Philadelphia,??The Inquirer??- With less than a month before condemned murderer Terrance Williams is scheduled to die by lethal injection, a broad-based group of supporters – including the widow of the man Williams killed in 1984 – urged that his life be spared for a crime committed three months after he turned 18, the minimum age for someone to be sentenced to death in the United States.
The advocacy group includes lawyers and former judges, child advocates, and religious figures but Williams’ strongest asset may be an extraordinary affidavit by his victim’s widow. Mamie Norwood, 75, describes a personal transformation from anger and resentment to forgiveness.
At first, Norwood wrote, her husband’s murder was “unbearable for me. [But] several years ago, after much prayer and self-reflection, I found the strength and courage to forgive Terry Williams.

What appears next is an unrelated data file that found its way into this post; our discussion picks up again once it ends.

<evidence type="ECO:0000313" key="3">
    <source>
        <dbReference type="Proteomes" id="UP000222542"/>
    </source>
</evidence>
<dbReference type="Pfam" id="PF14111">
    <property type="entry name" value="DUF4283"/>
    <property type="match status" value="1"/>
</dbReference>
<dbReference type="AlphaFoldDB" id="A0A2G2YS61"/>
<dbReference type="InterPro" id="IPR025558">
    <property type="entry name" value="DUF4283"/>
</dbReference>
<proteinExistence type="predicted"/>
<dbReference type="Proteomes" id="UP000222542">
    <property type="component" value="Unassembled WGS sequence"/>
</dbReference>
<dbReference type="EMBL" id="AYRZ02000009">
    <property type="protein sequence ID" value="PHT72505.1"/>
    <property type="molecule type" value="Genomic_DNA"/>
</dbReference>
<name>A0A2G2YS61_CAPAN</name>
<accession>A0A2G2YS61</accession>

“I do not wish to see Terry Williams executed,” Norwood wrote. “His execution would go against my Christian faith and my belief system. He is worthy of forgiveness, and I am at peace with my decision to forgive him and have been for many years. I wish to see his life spared.”
Five members of the Philadelphia Common Pleas Court jury that condemned Williams for the murder of Amos Norwood have said they would have opted for life in prison had they heard mitigating evidence about Williams’ horrific childhood of sexual abuse by a neighbor, a teacher, and Norwood himself.
“The evidence of abuse in this case is clear,” reads a letter of support signed by 26 child advocates and experts in sexual abuse. “There can be no doubt that Terry was repeatedly and violently abused and exploited as a child and teenager by manipulative older men.
“Terry’s acts of violence have, alas, an explanation of the worst sort: enveloped by anger and self-hatred, Terry lashed out and killed two of the men who sexually abused him and caused him so much pain.”